What's Causing the Moisture Problem in This Trendy Restaurant?

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Moisture problems at the air conditioning diffusers in a trendy restaurant

I've got the curse, you know. I can't walk into a building and not check out what's going on with ductwork, windows, and anything else that lets me apply what I know about building science. Yesterday, I went to lunch at a trendy restaurant near Emory University and of course looked up at the ceiling. You can see what caught my attention in the photo above. The restaurant is only three or four years old, so I've been watching this problem get worse for a while now. I have some ideas about what's happening here. Do you?

The clues

Before we get into the speculation part, though, let's lay out the facts of the case. First, those are supply diffusers for the air conditioning system. They're in a bulkhead over the windows on an exterior wall. The dark areas around the diffusers have been growing over the past few years. It's hard to tell what those dark areas are, but it's probably either dirt or some kind of microbial infestation (e.g., mold).

It looked like there were a few drops of condensation on the diffuser closest to our table, which I've shown in closeup below. I didn't really see much on the others in that row of diffusers by the windows. The outdoor weather yesterday was fairly dry, with a dew point of about 61° F.

Another set of diffusers near the kitchen, however, was covered with condensation. Unfortunately, I didn't take a photo of those diffusers, but they didn't have as much discoloration on the drywall surrounding the diffusers. More drops of water on the metal; less darkness.

Closeup of one of the air conditioning diffusers with a moisture problem

Finally, the indoors was at a really high negative pressure. As I left the restaurant, I had to push really hard to open the door.

Hypotheses

OK, let's see if we can come up with a reasonable hypothesis as to the causes of the moisture problems here. First, where is the moisture coming from? One obvious potential source is the kitchen. Cooking produces a lot of moisture. The diffusers nearer the kitchen being covered with condensation supports the idea of moisture from the kitchen.

But with all that negative pressure, how would any moisture escape from the kitchen? And why would the diffusers in the bulkhead on the exterior wall have more discoloration? Let's take the questions in order.

Just having really strong exhaust hoods pulling a lot of air doesn't mean all the moisture and contaminants get pulled in. There's this thing called capture efficiency. It's a measure of how much of the stuff coming off the range or out of the ovens gets pulled into the hood. Lawrence Berkeley National Lab is doing work on this topic so maybe someday we'll be able to select hoods based not only on how many cubic feet per minute they pull but also their capture efficiency.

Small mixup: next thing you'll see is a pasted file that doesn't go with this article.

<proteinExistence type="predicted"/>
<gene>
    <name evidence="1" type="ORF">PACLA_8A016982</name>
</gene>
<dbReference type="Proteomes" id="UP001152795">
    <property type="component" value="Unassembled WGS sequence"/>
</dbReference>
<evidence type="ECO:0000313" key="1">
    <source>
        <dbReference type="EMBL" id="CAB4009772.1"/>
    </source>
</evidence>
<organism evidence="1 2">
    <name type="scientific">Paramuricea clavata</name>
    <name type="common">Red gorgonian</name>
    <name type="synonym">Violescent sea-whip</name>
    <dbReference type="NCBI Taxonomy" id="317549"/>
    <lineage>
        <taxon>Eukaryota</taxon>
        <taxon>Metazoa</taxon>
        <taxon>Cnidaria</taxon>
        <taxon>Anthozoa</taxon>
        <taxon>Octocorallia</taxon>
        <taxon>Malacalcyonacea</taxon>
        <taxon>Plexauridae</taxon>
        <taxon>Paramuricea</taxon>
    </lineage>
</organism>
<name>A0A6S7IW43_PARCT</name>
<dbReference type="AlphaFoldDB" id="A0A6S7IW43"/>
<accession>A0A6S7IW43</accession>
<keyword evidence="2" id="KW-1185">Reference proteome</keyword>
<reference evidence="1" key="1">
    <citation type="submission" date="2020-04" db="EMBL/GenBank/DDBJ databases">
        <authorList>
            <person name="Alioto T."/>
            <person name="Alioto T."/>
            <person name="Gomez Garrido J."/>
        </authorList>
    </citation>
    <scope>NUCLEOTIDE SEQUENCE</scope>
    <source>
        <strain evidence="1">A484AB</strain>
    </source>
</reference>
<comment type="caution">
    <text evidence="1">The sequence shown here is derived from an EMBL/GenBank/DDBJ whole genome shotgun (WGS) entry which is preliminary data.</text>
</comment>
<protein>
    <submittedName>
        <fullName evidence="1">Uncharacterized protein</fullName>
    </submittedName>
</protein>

Restaurant exhaust hoods probably have better capture efficiency than what you have in your home, but I didn't get a look in there to see what theirs looks like. There's a lot going on in restaurant kitchens and even if the hood does a good job capturing the stuff coming off the range, cooks move steaming dishes around and dishwashers also put out moisture. So, it's certainly possible that at least some of the moisture is coming from the kitchen.

But the bulkhead diffusers don't have as much hanging condensation and they have more discoloration. I think the moisture there is coming from above. Even with a decent air barrier, the strong negative pressure in the restaurant could be pulling outdoor air into the bulkhead. If the ducts or boots (the metal part that the diffusers attach to) aren't well insulated, the water vapor from the outdoor air is likely to condense on their surfaces. That water drips down to the drywall, keeps it wet all summer, and the result is the discoloration you see. Using zonal pressure diagnostics, we could measure the pressure inside the bulkhead with and without the exhaust fans running to test this hypothesis.

Another possibility is that the conditioned air is too cold and all the moisture is coming from indoors. Maybe the diffusers near the kitchen had more condensation just because they were closer to the air handler and the air was colder when it got there. The discoloration in the drywall would come from water on the diffusers wicking into the drywall. I don't think this is the answer, though, because the bulkhead diffusers had more discoloration, which tells me the water is coming from above over there.

Potential fixes

The first thing I'd fix in this restaurant would be the negative pressure. Commercial buildings are required by code to have makeup air, but this one clearly doesn't have enough. Adding makeup air and reducing the negative pressure may completely solve the problem with the bulkhead diffusers. It may even solve the problem with the other diffusers if the moisture there is coming from outdoors, too.